Sunnyvale Charter School Closed for Background Checks After Molestation Arrest

Classes are canceled at a new South Bay charter school following the arrest of a teacher's aide charged with molesting an 8-year old student.

Spark Charter School in Sunnyvale opened this school year, on Aug. 18, but it is closed to students as of Monday. The school's principal said the school will reopen no later than Wednesday.

Santa Clara County Office of Education officials are scheduled to visit the campus on Tuesday and review the background checks that have completed on the school's employees.

It wasn't until police were investigating molestation and child porn accusations against Jonathan Chow that the security lapse came to light. Chow was arraigned Friday on five felony charges connecting to the alleged assault. His next scheduled court appearance is scheduled for Oct. 16.

Chow, 18, was a part-time lunch monitor and extended care teacher's assistant, public safety officials said.

At Santa Clara County’s minimum security Elmwood Correctional Facility, Chow stressed he didn’t want to say anything that would interfere with his court case.

“I want people not to rush to judgment before the trial,” he said.

Chow also acknowledged that he has tried to communicate with the alleged victim.

“Everything that needs to be said is already said,” he added. “I wrote her a personal letter and I hope she sees it. I think she deserves a break from the media right now because it was a very personal letter.”

Although Chow declined to comment about reports that say, based on court documents, that he apparently confessed.

“Judge me for what I have done and do not drag my family into this,” he said. “I have done what I have done and my family is not part of this.”

Meanwhile, none of the charter school’s 160 K-6 grade students, seven teachers or staff were anywhere to be seen Monday on the small campus on Sunnyvale's Morse Avenue.

Spark Superintendent-Principal Danni Tsai said the school will remain closed at the request of Santa Clara County's Office of Education until fingerprint results of its personnel have led to completed background checks as required by county education officials who authorized its charter allowing it to open.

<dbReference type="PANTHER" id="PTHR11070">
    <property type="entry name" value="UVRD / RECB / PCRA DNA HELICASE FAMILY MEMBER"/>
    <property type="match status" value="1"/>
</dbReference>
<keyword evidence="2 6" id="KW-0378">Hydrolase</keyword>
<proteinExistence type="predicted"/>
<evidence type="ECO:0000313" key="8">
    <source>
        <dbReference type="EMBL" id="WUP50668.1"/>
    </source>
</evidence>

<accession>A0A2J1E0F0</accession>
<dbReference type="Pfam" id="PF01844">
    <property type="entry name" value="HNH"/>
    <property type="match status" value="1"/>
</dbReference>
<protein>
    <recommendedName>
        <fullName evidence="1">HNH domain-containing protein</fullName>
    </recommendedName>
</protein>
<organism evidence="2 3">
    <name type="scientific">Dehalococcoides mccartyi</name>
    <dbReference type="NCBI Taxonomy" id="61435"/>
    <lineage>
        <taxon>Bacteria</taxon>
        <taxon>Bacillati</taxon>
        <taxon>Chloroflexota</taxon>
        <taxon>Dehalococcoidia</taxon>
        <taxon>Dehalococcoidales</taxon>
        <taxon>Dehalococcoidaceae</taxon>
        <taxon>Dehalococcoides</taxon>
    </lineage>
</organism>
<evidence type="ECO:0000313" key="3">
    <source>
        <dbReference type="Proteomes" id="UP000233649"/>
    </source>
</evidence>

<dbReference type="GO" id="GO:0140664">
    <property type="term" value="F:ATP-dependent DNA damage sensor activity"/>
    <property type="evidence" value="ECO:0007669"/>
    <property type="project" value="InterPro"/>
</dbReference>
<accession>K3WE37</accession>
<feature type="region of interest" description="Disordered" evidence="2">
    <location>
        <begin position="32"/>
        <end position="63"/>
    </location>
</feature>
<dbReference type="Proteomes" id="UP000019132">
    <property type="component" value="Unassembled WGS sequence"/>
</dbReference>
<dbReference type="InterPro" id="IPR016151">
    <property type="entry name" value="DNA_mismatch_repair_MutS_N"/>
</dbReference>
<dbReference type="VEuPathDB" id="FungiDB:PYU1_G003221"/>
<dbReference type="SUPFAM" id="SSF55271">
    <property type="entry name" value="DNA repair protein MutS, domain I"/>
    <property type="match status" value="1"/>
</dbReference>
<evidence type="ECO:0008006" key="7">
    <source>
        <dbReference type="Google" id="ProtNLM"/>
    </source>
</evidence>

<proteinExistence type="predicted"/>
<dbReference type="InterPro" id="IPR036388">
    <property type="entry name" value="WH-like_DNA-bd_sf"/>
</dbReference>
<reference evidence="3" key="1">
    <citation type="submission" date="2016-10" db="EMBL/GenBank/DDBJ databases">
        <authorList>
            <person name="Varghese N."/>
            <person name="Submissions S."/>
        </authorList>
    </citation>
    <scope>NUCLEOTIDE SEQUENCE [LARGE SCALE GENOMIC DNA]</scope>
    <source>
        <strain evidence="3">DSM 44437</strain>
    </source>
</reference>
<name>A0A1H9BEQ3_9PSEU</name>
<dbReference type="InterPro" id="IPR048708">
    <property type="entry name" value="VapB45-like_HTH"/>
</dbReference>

The school was to have completed background checks before opening. Tsai said the state Justice Department didn't assign the school a corresponding identification number until three days after Chow was arrested.

"Although all of Spark's teachers were fingerprinted at their prior schools, the state requires that teachers be fingerprinted at their new school and the results filed at that school," Tsai said in a statement.

The school is independently operated and governed through its nonprofit board of directors, county Superintendent of Schools Jon Gundry said.

"We have an obligation to the families of this county to ensure that regulations are followed regarding the screening of personnel," he said. "In this case, Spark Charter School failed to obtain the required [tuberculosis] clearances and background checks for its employees. There is no excuse for not following this basic personnel and safety policy."

The school's charter can be immediately revoked by the board of education if there is a risk for student safety, according to Gundry.

"This is highly unusual for a school to open without completing background checks," Gundry said. "I haven't seen this happen before in any public school, charter or traditional district school."

Spark's school board at a meetng on Monday announced that three employees, including Chow, were fired. Board members would not comment as to why the employees were let go, citing that it is a confidential personnel matter.

Bay City News contributed to this report.

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